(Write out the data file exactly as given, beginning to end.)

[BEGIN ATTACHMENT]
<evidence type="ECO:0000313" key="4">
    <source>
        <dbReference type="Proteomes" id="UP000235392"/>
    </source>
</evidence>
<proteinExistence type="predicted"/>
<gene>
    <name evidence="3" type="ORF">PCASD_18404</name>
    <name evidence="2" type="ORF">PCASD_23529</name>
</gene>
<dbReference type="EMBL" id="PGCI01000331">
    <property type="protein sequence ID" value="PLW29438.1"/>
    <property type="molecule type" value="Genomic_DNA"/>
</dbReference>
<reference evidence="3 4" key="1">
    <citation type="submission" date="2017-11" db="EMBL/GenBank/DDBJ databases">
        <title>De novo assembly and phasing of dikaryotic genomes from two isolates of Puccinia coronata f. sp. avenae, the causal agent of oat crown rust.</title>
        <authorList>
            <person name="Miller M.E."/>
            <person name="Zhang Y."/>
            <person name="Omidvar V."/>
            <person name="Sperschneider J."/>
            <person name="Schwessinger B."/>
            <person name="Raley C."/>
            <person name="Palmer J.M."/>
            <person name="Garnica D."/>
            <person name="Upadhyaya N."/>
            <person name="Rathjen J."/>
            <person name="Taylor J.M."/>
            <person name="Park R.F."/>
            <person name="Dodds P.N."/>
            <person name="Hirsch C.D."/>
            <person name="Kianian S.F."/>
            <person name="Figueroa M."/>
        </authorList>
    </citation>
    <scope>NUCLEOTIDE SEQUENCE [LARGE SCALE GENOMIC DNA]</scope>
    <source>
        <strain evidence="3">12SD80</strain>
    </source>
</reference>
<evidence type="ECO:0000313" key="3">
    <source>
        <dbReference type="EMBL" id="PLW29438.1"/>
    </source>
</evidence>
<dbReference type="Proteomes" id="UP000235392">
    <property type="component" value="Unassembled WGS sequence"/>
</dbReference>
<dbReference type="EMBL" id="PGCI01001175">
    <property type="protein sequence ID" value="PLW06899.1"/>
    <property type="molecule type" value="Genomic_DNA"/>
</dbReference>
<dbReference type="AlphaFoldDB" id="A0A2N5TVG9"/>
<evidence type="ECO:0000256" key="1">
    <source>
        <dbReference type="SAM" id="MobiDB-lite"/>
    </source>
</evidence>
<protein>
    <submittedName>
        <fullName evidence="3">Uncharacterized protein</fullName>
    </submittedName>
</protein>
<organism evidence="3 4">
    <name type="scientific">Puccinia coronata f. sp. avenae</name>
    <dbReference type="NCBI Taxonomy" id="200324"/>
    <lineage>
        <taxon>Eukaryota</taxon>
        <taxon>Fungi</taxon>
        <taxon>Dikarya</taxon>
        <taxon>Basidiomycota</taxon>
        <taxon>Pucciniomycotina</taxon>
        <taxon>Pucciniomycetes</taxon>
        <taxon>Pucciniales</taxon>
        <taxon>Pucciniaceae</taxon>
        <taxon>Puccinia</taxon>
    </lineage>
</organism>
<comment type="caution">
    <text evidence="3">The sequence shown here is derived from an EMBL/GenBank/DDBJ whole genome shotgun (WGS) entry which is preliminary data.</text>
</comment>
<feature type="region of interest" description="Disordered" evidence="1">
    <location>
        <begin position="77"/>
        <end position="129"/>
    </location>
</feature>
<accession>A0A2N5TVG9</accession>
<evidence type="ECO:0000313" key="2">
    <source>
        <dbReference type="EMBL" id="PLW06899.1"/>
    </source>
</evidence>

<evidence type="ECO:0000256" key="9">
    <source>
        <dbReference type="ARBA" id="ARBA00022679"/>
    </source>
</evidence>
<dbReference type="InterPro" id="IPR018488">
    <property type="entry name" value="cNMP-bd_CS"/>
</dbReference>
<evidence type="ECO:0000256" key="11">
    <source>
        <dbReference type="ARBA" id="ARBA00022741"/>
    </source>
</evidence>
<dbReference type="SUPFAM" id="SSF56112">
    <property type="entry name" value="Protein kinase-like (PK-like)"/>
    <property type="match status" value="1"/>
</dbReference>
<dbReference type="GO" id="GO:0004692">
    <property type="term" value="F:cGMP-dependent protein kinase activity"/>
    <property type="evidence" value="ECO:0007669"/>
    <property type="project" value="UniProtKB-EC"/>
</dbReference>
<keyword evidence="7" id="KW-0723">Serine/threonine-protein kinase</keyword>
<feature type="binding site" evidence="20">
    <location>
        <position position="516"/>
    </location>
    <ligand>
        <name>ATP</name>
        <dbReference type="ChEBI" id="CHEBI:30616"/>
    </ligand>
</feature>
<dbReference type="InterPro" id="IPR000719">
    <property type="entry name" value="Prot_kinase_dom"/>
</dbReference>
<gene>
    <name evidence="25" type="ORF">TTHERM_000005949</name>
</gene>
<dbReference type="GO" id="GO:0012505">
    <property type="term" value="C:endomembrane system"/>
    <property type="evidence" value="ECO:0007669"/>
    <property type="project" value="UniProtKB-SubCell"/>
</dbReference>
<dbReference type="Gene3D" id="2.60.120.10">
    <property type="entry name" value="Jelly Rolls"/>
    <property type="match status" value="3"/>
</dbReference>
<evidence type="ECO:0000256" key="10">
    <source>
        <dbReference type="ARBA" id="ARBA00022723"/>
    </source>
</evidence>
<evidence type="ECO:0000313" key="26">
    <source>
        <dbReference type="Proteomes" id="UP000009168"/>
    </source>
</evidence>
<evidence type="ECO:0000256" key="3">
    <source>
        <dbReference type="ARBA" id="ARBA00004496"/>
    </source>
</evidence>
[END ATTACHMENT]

<evidence type="ECO:0000313" key="4">
    <source>
        <dbReference type="Proteomes" id="UP000235392"/>
    </source>
</evidence>
<proteinExistence type="predicted"/>
<gene>
    <name evidence="3" type="ORF">PCASD_18404</name>
    <name evidence="2" type="ORF">PCASD_23529</name>
</gene>
<dbReference type="EMBL" id="PGCI01000331">
    <property type="protein sequence ID" value="PLW29438.1"/>
    <property type="molecule type" value="Genomic_DNA"/>
</dbReference>
<reference evidence="3 4" key="1">
    <citation type="submission" date="2017-11" db="EMBL/GenBank/DDBJ databases">
        <title>De novo assembly and phasing of dikaryotic genomes from two isolates of Puccinia coronata f. sp. avenae, the causal agent of oat crown rust.</title>
        <authorList>
            <person name="Miller M.E."/>
            <person name="Zhang Y."/>
            <person name="Omidvar V."/>
            <person name="Sperschneider J."/>
            <person name="Schwessinger B."/>
            <person name="Raley C."/>
            <person name="Palmer J.M."/>
            <person name="Garnica D."/>
            <person name="Upadhyaya N."/>
            <person name="Rathjen J."/>
            <person name="Taylor J.M."/>
            <person name="Park R.F."/>
            <person name="Dodds P.N."/>
            <person name="Hirsch C.D."/>
            <person name="Kianian S.F."/>
            <person name="Figueroa M."/>
        </authorList>
    </citation>
    <scope>NUCLEOTIDE SEQUENCE [LARGE SCALE GENOMIC DNA]</scope>
    <source>
        <strain evidence="3">12SD80</strain>
    </source>
</reference>
<evidence type="ECO:0000313" key="3">
    <source>
        <dbReference type="EMBL" id="PLW29438.1"/>
    </source>
</evidence>
<dbReference type="Proteomes" id="UP000235392">
    <property type="component" value="Unassembled WGS sequence"/>
</dbReference>
<dbReference type="EMBL" id="PGCI01001175">
    <property type="protein sequence ID" value="PLW06899.1"/>
    <property type="molecule type" value="Genomic_DNA"/>
</dbReference>
<dbReference type="AlphaFoldDB" id="A0A2N5TVG9"/>
<evidence type="ECO:0000256" key="1">
    <source>
        <dbReference type="SAM" id="MobiDB-lite"/>
    </source>
</evidence>
<protein>
    <submittedName>
        <fullName evidence="3">Uncharacterized protein</fullName>
    </submittedName>
</protein>
<organism evidence="3 4">
    <name type="scientific">Puccinia coronata f. sp. avenae</name>
    <dbReference type="NCBI Taxonomy" id="200324"/>
    <lineage>
        <taxon>Eukaryota</taxon>
        <taxon>Fungi</taxon>
        <taxon>Dikarya</taxon>
        <taxon>Basidiomycota</taxon>
        <taxon>Pucciniomycotina</taxon>
        <taxon>Pucciniomycetes</taxon>
        <taxon>Pucciniales</taxon>
        <taxon>Pucciniaceae</taxon>
        <taxon>Puccinia</taxon>
    </lineage>
</organism>
<comment type="caution">
    <text evidence="3">The sequence shown here is derived from an EMBL/GenBank/DDBJ whole genome shotgun (WGS) entry which is preliminary data.</text>
</comment>
<feature type="region of interest" description="Disordered" evidence="1">
    <location>
        <begin position="77"/>
        <end position="129"/>
    </location>
</feature>
<accession>A0A2N5TVG9</accession>
<evidence type="ECO:0000313" key="2">
    <source>
        <dbReference type="EMBL" id="PLW06899.1"/>
    </source>
</evidence>

<evidence type="ECO:0000256" key="9">
    <source>
        <dbReference type="ARBA" id="ARBA00022679"/>
    </source>
</evidence>
<dbReference type="InterPro" id="IPR018488">
    <property type="entry name" value="cNMP-bd_CS"/>
</dbReference>
<evidence type="ECO:0000256" key="11">
    <source>
        <dbReference type="ARBA" id="ARBA00022741"/>
    </source>
</evidence>
<dbReference type="SUPFAM" id="SSF56112">
    <property type="entry name" value="Protein kinase-like (PK-like)"/>
    <property type="match status" value="1"/>
</dbReference>
<dbReference type="GO" id="GO:0004692">
    <property type="term" value="F:cGMP-dependent protein kinase activity"/>
    <property type="evidence" value="ECO:0007669"/>
    <property type="project" value="UniProtKB-EC"/>
</dbReference>
<keyword evidence="7" id="KW-0723">Serine/threonine-protein kinase</keyword>
<feature type="binding site" evidence="20">
    <location>
        <position position="516"/>
    </location>
    <ligand>
        <name>ATP</name>
        <dbReference type="ChEBI" id="CHEBI:30616"/>
    </ligand>
</feature>
<dbReference type="InterPro" id="IPR000719">
    <property type="entry name" value="Prot_kinase_dom"/>
</dbReference>
<gene>
    <name evidence="25" type="ORF">TTHERM_000005949</name>
</gene>
<dbReference type="GO" id="GO:0012505">
    <property type="term" value="C:endomembrane system"/>
    <property type="evidence" value="ECO:0007669"/>
    <property type="project" value="UniProtKB-SubCell"/>
</dbReference>
<dbReference type="Gene3D" id="2.60.120.10">
    <property type="entry name" value="Jelly Rolls"/>
    <property type="match status" value="3"/>
</dbReference>
<evidence type="ECO:0000256" key="10">
    <source>
        <dbReference type="ARBA" id="ARBA00022723"/>
    </source>
</evidence>
<evidence type="ECO:0000313" key="26">
    <source>
        <dbReference type="Proteomes" id="UP000009168"/>
    </source>
</evidence>
<evidence type="ECO:0000256" key="3">
    <source>
        <dbReference type="ARBA" id="ARBA00004496"/>
    </source>
</evidence>